In case you all are interested, the University of Göttingen has published my review of Digital Signatures: The Impact of Digitization on Popular Music Sound in their musicology journal the world of music (new series). Here is a little taste:
Digital Signatures: The Impact of Digitization on Popular Music Sound
Ragnhild Brøvig-Hanssen and Anne Danielsen
Cambridge: The MIT Press
Gazing out at the landscape beyond through a clean windowpane, it is both present and absent; it exists, but not necessarily as an object of our attention. We perceive it as transparent, unless scratches or imperfections draw our attention away from the landscape and towards the pane itself. The pane, therein, is both transparent and opaque, conditions discussed by French philosopher Louis Marin (1991, 57). This apparent contradiction provides an excellent conceptual foundation on which Ragnhild Brøvig-Hanssen and Anne Danielsen build their work Digital Signatures: The Impact of Digitization on Popular Music Sound. Quoting Marin’s example, the book explores the many ways in which newly developed techniques and technologies of digital sound have transformed and most importantly, mediated the sound of popular music. That is, they examine how these techniques influence how we hear sound (“transparent mediation”) and how we perceive what is done to it (“opaque mediation”). In the process, the authors give insights into the impact of the digitization of technology on the aesthetics of popular music. Specifically, through the technologies and ideas made possible by computer-based digital audio workstations…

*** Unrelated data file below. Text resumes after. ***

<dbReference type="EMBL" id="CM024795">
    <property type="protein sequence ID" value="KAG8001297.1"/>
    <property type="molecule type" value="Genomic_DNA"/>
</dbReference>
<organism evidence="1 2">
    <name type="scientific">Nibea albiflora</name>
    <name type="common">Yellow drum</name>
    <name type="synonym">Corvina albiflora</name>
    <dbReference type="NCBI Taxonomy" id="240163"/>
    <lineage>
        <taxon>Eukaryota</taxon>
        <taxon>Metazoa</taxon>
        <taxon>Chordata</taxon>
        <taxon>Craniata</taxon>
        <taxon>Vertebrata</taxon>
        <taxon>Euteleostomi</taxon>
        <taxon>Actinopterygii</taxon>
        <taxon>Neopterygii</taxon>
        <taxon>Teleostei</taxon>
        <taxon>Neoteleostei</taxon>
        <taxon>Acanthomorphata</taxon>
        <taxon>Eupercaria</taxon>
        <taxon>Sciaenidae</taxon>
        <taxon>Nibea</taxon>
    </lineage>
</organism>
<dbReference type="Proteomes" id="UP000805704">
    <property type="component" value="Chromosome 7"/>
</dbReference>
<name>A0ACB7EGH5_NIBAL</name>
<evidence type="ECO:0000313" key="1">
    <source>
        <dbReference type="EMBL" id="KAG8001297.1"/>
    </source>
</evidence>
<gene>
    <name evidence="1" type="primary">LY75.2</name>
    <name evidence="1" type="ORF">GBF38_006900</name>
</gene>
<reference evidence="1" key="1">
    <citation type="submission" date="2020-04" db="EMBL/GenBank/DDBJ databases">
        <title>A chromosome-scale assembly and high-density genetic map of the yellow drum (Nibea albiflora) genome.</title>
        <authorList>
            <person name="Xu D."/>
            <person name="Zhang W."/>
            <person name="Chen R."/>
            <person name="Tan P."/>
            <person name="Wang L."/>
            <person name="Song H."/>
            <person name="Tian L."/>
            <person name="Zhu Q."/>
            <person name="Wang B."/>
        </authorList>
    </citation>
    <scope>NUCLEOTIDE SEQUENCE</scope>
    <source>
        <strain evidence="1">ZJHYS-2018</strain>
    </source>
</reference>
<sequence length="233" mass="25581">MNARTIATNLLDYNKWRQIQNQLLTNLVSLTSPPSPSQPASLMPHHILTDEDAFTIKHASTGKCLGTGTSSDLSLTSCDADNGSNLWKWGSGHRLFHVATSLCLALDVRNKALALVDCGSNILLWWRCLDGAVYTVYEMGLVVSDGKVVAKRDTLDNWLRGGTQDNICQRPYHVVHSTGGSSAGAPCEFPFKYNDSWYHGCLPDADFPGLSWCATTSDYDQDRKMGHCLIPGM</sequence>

For a general overview of the issue, click here.
As you all know, for the past three years on every January 1st I have revealed a new Japanese word to summarize the overall theme of my upcoming activities for the year. I have been doing this in my head for years, but only in the last three years have been blogging about it. December 31st is a reflective rather than wildly celebratory day for me. I had spent many years performing as a jazz musician on New Year’s Eve, and was tired of having to spend January 1st recuperating from the night before. So I decided to begin each how I truly wanted to spend it: refreshed and mentally organized, prepared to put a full year’s worth of strategies and effort into effect. This meant spending the day thinking (Jap: 考え, kangae) about who I was and where I was headed in Life; not making New Year’s resolutions, but rather choosing ways in which I would hone and improve my life. So the day of New Year’s Eve has now become my “day of kangae”, my day to choose and strategize around a word/theme for the coming year.
This means the evening of January 1st itself (rather than December 31st) is my New Year’s Eve: eat a good meal, watch a favorite movie, and so on. I don’t drink alcohol, so that saves me both money and a hangover! So in 2016 I decided to start sharing with you my yearly word/theme. First (in 2016) I chose kakan (果敢: かかん): to be bold, determined, and/or resolute. There was much I wanted to create and achieve in 2016, so I became bolder in order to do so. Then in 2017 I chose henkō (変更): change, or alteration: assessing what being bold in 2016 achieved, and how I could improve on the results. This of course means understanding failures, correcting mistakes and re-strategizing successful ventures to be even more successful. Thus, in 2018 I chose the verb naru (なる), “to become”. If we change ourselves we then obviously become something else: something better, something worse, but at least there is a becoming. So I chose to analyze all the things I had become and see what strengths and weaknesses were present in my career, health, financial dealings, etc.